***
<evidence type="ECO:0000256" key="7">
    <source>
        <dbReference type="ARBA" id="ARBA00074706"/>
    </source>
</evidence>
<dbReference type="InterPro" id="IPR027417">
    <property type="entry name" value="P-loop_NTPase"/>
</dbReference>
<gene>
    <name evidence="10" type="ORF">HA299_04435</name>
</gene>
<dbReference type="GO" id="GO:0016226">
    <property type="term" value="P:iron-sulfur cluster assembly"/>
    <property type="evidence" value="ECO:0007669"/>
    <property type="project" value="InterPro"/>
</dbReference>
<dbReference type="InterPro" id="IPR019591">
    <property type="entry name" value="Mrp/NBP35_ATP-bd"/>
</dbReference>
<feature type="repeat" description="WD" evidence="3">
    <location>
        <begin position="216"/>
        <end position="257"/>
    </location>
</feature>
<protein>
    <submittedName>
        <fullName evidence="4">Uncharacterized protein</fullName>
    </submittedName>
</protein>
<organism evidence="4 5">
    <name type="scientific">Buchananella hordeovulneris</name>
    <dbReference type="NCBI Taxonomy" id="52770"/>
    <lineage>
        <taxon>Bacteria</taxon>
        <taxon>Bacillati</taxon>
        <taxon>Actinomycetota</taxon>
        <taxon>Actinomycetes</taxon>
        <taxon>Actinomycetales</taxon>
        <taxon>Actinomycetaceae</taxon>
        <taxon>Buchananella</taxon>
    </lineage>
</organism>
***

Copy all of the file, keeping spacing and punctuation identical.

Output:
<evidence type="ECO:0000256" key="7">
    <source>
        <dbReference type="ARBA" id="ARBA00074706"/>
    </source>
</evidence>
<dbReference type="InterPro" id="IPR027417">
    <property type="entry name" value="P-loop_NTPase"/>
</dbReference>
<gene>
    <name evidence="10" type="ORF">HA299_04435</name>
</gene>
<dbReference type="GO" id="GO:0016226">
    <property type="term" value="P:iron-sulfur cluster assembly"/>
    <property type="evidence" value="ECO:0007669"/>
    <property type="project" value="InterPro"/>
</dbReference>
<dbReference type="InterPro" id="IPR019591">
    <property type="entry name" value="Mrp/NBP35_ATP-bd"/>
</dbReference>
<feature type="repeat" description="WD" evidence="3">
    <location>
        <begin position="216"/>
        <end position="257"/>
    </location>
</feature>
<protein>
    <submittedName>
        <fullName evidence="4">Uncharacterized protein</fullName>
    </submittedName>
</protein>
<organism evidence="4 5">
    <name type="scientific">Buchananella hordeovulneris</name>
    <dbReference type="NCBI Taxonomy" id="52770"/>
    <lineage>
        <taxon>Bacteria</taxon>
        <taxon>Bacillati</taxon>
        <taxon>Actinomycetota</taxon>
        <taxon>Actinomycetes</taxon>
        <taxon>Actinomycetales</taxon>
        <taxon>Actinomycetaceae</taxon>
        <taxon>Buchananella</taxon>
    </lineage>
</organism>